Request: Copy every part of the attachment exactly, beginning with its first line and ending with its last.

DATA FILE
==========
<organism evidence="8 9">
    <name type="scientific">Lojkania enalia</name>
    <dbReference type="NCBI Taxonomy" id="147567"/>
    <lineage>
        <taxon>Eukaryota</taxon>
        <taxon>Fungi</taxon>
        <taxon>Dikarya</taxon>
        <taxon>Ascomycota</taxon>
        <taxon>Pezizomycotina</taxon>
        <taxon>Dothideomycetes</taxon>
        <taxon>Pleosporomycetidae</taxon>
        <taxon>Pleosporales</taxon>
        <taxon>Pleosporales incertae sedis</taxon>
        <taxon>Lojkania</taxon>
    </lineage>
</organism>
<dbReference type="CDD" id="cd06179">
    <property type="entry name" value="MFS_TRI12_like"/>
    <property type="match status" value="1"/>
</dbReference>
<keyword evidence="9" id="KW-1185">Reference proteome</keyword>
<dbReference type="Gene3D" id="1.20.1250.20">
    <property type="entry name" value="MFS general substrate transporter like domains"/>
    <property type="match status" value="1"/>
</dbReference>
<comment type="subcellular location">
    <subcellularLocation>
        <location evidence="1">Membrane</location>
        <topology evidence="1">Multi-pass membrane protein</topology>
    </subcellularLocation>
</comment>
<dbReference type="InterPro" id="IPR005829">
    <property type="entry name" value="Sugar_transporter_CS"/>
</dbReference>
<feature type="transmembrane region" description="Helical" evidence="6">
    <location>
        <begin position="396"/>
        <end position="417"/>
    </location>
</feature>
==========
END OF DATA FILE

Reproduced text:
<organism evidence="8 9">
    <name type="scientific">Lojkania enalia</name>
    <dbReference type="NCBI Taxonomy" id="147567"/>
    <lineage>
        <taxon>Eukaryota</taxon>
        <taxon>Fungi</taxon>
        <taxon>Dikarya</taxon>
        <taxon>Ascomycota</taxon>
        <taxon>Pezizomycotina</taxon>
        <taxon>Dothideomycetes</taxon>
        <taxon>Pleosporomycetidae</taxon>
        <taxon>Pleosporales</taxon>
        <taxon>Pleosporales incertae sedis</taxon>
        <taxon>Lojkania</taxon>
    </lineage>
</organism>
<dbReference type="CDD" id="cd06179">
    <property type="entry name" value="MFS_TRI12_like"/>
    <property type="match status" value="1"/>
</dbReference>
<keyword evidence="9" id="KW-1185">Reference proteome</keyword>
<dbReference type="Gene3D" id="1.20.1250.20">
    <property type="entry name" value="MFS general substrate transporter like domains"/>
    <property type="match status" value="1"/>
</dbReference>
<comment type="subcellular location">
    <subcellularLocation>
        <location evidence="1">Membrane</location>
        <topology evidence="1">Multi-pass membrane protein</topology>
    </subcellularLocation>
</comment>
<dbReference type="InterPro" id="IPR005829">
    <property type="entry name" value="Sugar_transporter_CS"/>
</dbReference>
<feature type="transmembrane region" description="Helical" evidence="6">
    <location>
        <begin position="396"/>
        <end position="417"/>
    </location>
</feature>